PARIS – It wasn’t what I expected. And I couldn’t have been happier.
When someone from the French tourism office in Canada suggested I take in a jazz brunch on Sunday, I had pictures of a bunch of guys Woody Allen’s age bopping on the clarinet in front of a well-heeled group of visitors at a semi-swanky hotel room. Or something like that.
Instead, when I arrived at a place near the Marais district called Le Reservoir, I was mildly surprised – in the best possible way – to find a funky room with stone walls, wooden columns painted with white and red roses, red and gold chairs and a well-used, wooden floor. They had a large buffet with everything from eggs and sausages and croissants (natch) to tasty couscous, pasta, chicken, parma ham and various salads.
There was a jazz trio on the stage, fronted by a dimunitive woman with jet-black hair and a slinky outfit, belting out everything from “My Funny Valentine” to a souped-down, jazzy version of “Light My Fire,” an excellent number and a perfect one given that the writer of the song, Jim Morrison of the Doors, is buried in these parts.
The drummer was good and the organ player, who bore a striking resemblance to Raptors’ coach Jay Triano I thought, was exceptional. There were a lot of young people in the audience, most of them French-speaking, so it definitely felt like an “out of the way,” authentic Paris experience versus something with all the tourists from Ohio clambering off the bus. Not that I have anything against Ohio, so please don’t start the letters….
It’s called Jazz Brunch – www.reservoirclub.com is the website – and it’s highly recommended. It costs $25 euros, about $30-$35, and that’s pretty good considering all the food and the entertainment, plus a barrel of red wine that’s there for the taking.
They operate on Saturdays and Sundays, late morning, from September to June, on a small street called Rue de la Forge Royale. Even my cab driver, possibly the nicest man you’ll ever meet, didn’t know. But he pulled out an old-fashioned map (no GPS, thank you) and figured it out, clucking his tongue and puffing out air in that funny way French people like to do when they don’t quite know what to say or want to fill in a gap in their thoughts.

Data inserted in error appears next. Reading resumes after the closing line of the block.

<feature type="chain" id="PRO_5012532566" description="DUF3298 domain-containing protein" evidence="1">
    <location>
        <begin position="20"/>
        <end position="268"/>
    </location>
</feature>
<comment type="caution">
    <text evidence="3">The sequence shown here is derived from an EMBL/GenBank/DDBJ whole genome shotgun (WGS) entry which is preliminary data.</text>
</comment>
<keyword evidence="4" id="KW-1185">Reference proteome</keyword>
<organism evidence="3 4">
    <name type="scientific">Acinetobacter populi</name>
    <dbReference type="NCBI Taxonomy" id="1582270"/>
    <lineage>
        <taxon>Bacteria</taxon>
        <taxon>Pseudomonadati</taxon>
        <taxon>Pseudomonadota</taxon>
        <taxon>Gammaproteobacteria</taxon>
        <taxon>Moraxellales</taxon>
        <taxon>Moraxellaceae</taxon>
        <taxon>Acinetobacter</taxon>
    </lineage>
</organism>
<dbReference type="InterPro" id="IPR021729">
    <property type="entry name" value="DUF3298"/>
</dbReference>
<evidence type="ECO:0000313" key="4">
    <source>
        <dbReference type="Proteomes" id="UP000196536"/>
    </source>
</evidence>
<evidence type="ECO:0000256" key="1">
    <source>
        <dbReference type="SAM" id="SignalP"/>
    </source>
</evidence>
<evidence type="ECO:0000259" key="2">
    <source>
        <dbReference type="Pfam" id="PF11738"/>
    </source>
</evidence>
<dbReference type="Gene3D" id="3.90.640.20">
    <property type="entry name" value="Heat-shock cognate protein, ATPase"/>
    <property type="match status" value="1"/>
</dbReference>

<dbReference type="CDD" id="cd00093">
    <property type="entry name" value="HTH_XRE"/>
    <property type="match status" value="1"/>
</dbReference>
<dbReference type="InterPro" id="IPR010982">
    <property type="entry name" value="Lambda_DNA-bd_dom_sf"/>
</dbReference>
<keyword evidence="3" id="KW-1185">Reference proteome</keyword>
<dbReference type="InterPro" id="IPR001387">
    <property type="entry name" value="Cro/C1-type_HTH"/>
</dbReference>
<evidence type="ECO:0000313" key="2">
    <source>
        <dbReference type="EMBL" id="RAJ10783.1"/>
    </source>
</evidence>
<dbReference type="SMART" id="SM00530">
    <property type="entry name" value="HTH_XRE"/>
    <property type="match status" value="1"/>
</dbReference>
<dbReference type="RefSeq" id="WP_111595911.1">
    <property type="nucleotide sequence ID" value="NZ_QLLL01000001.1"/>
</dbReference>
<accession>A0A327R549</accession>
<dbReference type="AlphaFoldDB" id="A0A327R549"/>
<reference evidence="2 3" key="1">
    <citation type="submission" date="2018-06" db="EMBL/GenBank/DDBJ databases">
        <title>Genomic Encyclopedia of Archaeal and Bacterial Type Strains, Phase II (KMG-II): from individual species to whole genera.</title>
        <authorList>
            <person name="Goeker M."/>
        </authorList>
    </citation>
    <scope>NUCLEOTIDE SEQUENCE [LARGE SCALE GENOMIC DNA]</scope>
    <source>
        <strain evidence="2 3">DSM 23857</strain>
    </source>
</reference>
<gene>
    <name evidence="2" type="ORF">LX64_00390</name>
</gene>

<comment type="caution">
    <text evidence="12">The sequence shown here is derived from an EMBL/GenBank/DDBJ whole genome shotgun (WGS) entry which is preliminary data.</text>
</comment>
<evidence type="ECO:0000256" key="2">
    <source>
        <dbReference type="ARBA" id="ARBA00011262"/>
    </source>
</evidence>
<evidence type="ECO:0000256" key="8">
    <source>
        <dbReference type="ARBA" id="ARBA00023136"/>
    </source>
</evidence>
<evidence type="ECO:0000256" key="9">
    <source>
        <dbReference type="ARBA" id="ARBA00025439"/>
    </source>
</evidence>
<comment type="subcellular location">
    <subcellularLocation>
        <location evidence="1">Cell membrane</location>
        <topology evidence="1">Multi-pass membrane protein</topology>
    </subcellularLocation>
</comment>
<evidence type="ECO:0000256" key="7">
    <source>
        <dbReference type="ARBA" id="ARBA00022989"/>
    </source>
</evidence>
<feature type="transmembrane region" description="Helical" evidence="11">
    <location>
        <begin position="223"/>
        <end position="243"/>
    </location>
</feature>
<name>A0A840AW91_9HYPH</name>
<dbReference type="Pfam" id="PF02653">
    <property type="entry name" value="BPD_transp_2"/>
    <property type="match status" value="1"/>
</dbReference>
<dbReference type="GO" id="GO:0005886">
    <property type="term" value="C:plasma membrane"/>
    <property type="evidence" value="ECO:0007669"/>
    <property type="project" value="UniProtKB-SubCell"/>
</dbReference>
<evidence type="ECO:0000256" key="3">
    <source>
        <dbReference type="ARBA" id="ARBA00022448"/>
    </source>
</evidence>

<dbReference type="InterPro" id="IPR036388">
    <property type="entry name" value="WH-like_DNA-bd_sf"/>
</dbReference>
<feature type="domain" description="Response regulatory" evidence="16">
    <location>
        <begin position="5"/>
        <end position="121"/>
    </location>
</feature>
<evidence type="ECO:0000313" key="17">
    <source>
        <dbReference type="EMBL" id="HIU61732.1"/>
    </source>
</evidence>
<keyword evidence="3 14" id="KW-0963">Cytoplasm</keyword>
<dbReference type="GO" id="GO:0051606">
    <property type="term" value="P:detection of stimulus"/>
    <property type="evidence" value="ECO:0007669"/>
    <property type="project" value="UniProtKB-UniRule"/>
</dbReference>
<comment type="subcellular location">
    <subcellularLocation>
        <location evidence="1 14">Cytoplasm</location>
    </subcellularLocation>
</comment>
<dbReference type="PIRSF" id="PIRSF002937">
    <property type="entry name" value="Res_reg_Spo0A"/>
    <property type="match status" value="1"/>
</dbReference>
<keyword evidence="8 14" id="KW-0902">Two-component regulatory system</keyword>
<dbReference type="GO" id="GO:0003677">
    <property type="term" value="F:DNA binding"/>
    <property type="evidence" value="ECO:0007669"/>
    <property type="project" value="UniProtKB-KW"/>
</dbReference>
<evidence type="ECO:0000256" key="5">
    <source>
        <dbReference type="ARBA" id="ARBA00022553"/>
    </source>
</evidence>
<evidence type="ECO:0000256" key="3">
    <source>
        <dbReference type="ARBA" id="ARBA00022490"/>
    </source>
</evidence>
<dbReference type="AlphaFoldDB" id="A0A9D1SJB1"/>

(I don’t know about you, but I can’t quite figure out the way Parisians hail a cab. Rather, I can’t figure out when one is free. They all seem to have little lights on the top of the roof, but I can’t tell whether the light means they’re free or they’re not free. They all seem to have the little light on, but some have folks in them and roll past and others are vacant. Beats me. Either way, there are plenty of them and it’s only about $15 bucks to take a 10-15 minute ride across a generous section of town. They start at only a couple Euros on the meter, compared to, what, $4.25 in Toronto these days?)
The afternoon was spent dodging the odd bit of rain – it was pretty thin and it sure beat the freezing rain and snow on Saturday – and checking out the small streets and shops in The Marais. It’s a part of town I hadn’t seen before, but it might be my favourite; nice shops but not overly twee, and not terribly expensive as Paris goes.
I had a dynamite hot chocolate at a place called Café de Philosophers, with a thick gooey patch of pure chocolate in the bottom of my cup, topped with as much steamed milk as I wanted to add and just a single sugar cube. Divine on a cold winter’s day.
I also spent some time at the Musee d’Orsay, one of the great treats of this incredible city. It’s a former train station, as most folks know, that now houses some of Frances’ most treasured art works, including a lot of Impressionist works. They were doing some renovation, so 53 of Claude Monet’s works were, sadly, on display elsewhere. But there were still several Monet paintings on display, as well as a lot of Van Gogh, Sisley, Degas, Renoir, Manet and others.
Seeing the paintings alone is a huge treat, but to see them in a glorious, high-ceilinged, restored train station with all the natural light in the world and a fabulous mixture of textures and building materials is simply marvelous. And, at least on this Sunday, it was free.
Thanks to the folks at Le Bristol Hotel in Paris for an absolutely phenomenal room and a wonderful couple of days. I’ll have more to write about the hotel (with pics, of course) in the new year as part of our “Great Hotels of the World” package. The rooms are exquisite and the garden is lovely, even in winter. And it’s a great part of town, just a couple blocks from the Champs Elysees but much quieter. The food at 114 Restaurant is very good, and the lobby bar is a great place for a coffee or a drink, including the Matignon: lemon juice, fresh pineapple cointreau and tequila. Yikes.
More to come on Paris on Dec. 18 when we present our final Grand Tour destination in the pages of Star Travel. And look for another Paris blog entry Tuesday….